Another Warning On US Debt

Tensions between the United States and China have never been good during the Bush administration's tenure. It began just months after the US Supreme Court annointed Bush president when an American reconnaisance plane collided with a Chinese fighter sending the Chinese plane into the sea below.

Differences over Taiwan, Chinese rearmament, and China's growing influence in the Middle East and Africa haven't had much impact on trade and financial dealings between the two countries. For years, China has been the major buyer of America's foreign debt and now holds close to a trillion dollars in US securities and reserves.

That has led University of California business professor, Peter Navarro, to warn of a growing strategic threat posed by China, one that doesn't involve weapons but is potentially more powerful. Writing in the Christian Science Monitor, Navarro says China is amassing a very real mercantile weapon and its aimed right at the US:

"Today, as a result of its currency manipulation, China has become the largest monthly net buyer of US securities. More than two-thirds of its massive and highly undiversified $1 trillion in foreign currency reserves are estimated to be invested in US bonds. China will very shortly eclipse Japan as America's largest creditor. And its foreign currency reserves are projected to double within a few short years.

"Here's the clear and present danger: What may have started out as a simple mercantilist currency gambit for China to sell its exports cheap and keep imports dear has morphed into a powerful weapon to hold off any effective US response to China's unfair trade practices. And make no mistake: Such practices run the gamut from a complex web of illegal export subsidies and currency manipulation to rampant piracy and woefully lax environmental, health, and safety standards.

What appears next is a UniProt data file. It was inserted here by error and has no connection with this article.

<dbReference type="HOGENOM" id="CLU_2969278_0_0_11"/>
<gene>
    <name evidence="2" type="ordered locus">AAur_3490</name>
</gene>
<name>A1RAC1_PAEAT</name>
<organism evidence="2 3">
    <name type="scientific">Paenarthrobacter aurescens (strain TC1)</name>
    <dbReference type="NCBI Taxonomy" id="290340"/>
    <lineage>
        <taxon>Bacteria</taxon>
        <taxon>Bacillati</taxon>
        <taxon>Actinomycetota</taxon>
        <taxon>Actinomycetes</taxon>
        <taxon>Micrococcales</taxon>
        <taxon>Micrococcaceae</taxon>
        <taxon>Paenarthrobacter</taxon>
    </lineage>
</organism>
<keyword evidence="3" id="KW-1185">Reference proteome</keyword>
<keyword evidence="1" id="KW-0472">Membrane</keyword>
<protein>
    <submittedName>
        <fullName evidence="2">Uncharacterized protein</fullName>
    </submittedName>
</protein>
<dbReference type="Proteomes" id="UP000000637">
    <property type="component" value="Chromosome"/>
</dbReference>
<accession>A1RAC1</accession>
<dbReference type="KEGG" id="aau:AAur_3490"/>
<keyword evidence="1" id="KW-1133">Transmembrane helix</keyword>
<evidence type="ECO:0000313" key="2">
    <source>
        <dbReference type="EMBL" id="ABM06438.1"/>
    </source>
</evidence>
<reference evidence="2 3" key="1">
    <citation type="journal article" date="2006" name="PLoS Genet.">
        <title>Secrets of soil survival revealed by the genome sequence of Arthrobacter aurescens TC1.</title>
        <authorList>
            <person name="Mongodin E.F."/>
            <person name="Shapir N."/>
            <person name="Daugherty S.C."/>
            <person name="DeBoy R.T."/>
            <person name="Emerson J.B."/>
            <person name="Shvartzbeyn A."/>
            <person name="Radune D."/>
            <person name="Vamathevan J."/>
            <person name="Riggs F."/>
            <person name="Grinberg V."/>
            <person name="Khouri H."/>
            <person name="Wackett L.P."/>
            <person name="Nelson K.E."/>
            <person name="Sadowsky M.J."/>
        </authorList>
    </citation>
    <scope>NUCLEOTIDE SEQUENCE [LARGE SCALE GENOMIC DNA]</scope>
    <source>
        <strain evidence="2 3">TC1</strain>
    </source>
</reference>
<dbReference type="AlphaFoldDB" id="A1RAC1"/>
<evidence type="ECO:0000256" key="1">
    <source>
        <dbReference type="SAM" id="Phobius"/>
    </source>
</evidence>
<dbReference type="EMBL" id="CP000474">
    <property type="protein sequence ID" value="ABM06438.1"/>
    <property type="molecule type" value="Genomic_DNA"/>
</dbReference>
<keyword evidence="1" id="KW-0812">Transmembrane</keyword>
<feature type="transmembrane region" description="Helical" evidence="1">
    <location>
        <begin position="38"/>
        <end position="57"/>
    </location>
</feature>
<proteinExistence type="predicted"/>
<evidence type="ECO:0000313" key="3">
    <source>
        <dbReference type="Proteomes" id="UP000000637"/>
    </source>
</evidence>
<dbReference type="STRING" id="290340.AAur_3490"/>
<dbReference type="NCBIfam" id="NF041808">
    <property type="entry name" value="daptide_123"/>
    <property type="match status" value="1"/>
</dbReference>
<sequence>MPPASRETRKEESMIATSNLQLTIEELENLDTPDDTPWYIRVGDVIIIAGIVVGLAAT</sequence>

"...any time that the Bush administration or Congress threatens any kind of significant and tangible action – as opposed to simply beating its chest – China can now credibly threaten to stop financing US deficits and start dumping greenbacks.

"Some say that the Chinese would never take such an action because it would hurt them as much as Americans. But it's Beijing's view that the Chinese people are far tougher and better able to withstand any economic shock than Americans who've grown soft living the good life – and they are probably right. Chinese officials also take a far longer view of strategic action. So if a "dump the greenbacks" strategy needs to be implemented to break the back of a rising American protectionism, to secure Taiwan, or to achieve any other strategic goals, sobeit.

"In the next five years, as China's foreign reserves hurtle toward the $2 trillion mark (and perhaps as China begins to allow its currency to appreciate somewhat), the Chinese government and its many state-run enterprises will be in a very strong position to go on an acquisition binge for US companies.